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HAGELIN: Religious freedom is real issue of mandate
Question of the Day
Culture Challenge of the Week: Conscience Coerced
The liberal machine known as the Obama administration continues to accuse the Republican Party — and conservatives in general — of waging a war on women. It’s a nonsense claim, and women aren’t buying it.
It is, however, a convenient smoke screen blurring the largest assault on religious freedom in decades.
The controversy swirling around the mandate from the Department of Health and Human Services, which forces religious institutions to provide insurance coverage for contraceptives, sterilizations and abortion-causing drugs for their employees, escalated this past week.
This time, it’s the good guys on the offensive.
In 12 courts, 43 Catholic institutions have filed suit against the Obama administration and its agencies, asserting that the contraceptive mandate violates the religious freedom of faith-based institutions.
In a statement explaining why the University of Notre Dame has joined the lawsuits, the university’s president, the Rev. John I. Jenkins, put the issue simply: The case is “about the freedom of a religious organization to live its mission, and its significance goes well beyond any debate about contraceptives.”
Don’t miss this point: The free-exercise clause is about living our religious beliefs, not just about how we worship. It protects our ability to integrate our faith into what we say and what we do in the public square, not just within our churches, synagogues or mosques.
The Obama administration long has attempted to recast religious freedom as mere freedom to worship. Why? Because to the left, religion (and Judeo-Christian morality) is sort of like secondhand smoke — some people like it, but on the whole, it harms society — so it must be banned from public spaces and limited to restricted areas (churches, temples and mosques).
The troublesome First Amendment right to free exercise of religion, then, becomes mere freedom of worship. And so, outside of their houses of worship, religious believers would have no right to free exercise and therefore no right of conscientious objection.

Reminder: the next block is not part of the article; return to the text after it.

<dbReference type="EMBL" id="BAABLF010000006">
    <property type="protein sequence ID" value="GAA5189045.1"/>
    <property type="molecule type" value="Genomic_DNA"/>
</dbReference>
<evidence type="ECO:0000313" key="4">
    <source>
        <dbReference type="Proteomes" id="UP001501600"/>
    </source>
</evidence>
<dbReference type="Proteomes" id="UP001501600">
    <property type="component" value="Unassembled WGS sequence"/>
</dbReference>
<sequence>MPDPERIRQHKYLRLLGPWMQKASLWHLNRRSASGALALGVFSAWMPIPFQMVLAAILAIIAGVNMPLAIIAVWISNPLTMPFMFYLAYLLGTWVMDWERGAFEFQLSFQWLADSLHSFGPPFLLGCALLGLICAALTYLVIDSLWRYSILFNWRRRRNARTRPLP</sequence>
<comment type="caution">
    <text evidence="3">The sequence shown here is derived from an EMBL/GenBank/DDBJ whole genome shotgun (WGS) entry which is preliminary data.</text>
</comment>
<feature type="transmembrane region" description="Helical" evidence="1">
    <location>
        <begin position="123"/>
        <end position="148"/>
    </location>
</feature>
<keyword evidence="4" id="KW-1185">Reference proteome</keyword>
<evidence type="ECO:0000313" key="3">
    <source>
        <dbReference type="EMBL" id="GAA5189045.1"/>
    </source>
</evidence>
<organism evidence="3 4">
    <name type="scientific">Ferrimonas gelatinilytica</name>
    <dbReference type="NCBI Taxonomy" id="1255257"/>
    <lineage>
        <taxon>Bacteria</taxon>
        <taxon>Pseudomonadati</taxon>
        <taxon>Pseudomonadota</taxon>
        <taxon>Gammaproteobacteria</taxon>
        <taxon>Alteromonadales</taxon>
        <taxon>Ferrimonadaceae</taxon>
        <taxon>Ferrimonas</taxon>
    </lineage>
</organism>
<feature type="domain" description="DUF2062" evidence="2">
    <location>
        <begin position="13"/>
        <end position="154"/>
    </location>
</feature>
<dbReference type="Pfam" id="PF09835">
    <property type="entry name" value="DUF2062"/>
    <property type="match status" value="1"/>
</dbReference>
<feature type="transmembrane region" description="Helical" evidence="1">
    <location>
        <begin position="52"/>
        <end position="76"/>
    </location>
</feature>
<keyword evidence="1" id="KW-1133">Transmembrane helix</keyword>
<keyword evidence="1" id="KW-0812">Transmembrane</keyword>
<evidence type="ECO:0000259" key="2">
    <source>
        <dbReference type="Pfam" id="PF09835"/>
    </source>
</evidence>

When Christians or other believers engage in humanitarian work (at hospitals, soup kitchens, shelters for the homeless) their consciences are not welcome. Moral views and conscientious objection must be bound, gagged and shut in the closet. (In fact, liberal supporters of the contraceptive mandate don’t even acknowledge that conscience exists and demands respect — for them, any exercise of conscience is obstructive “religious refusal.”)
It’s vital that all of us, no matter what we think about contraception, stay focused on what’s at stake here: the free exercise of religion.
Richard Land, president of the Southern Baptist Convention’s Ethics and Religious Liberty Commission, at a recent religious-freedom conference in the District, called on believers of all faiths to stand with the Catholic Church against the Obama administration’s affront to religious freedom. The issue, he said, is “not contraception, but coercion, not Catholicism, but conscience.” Other religious leaders agree.
How to Save Your Family: Support Conscience Protections for All
Learn.Educate yourself and your children about our most precious “first freedom,” the freedom of religion. The First Freedom Foundation provides resources about religious freedom and conscience rights; the Heritage Foundation offers up-to-date bulletins on related religious-freedom issues; and the Chuck Colson Center for Christian Worldview provides helpful commentary on the issues.
By Michael P. Orsi
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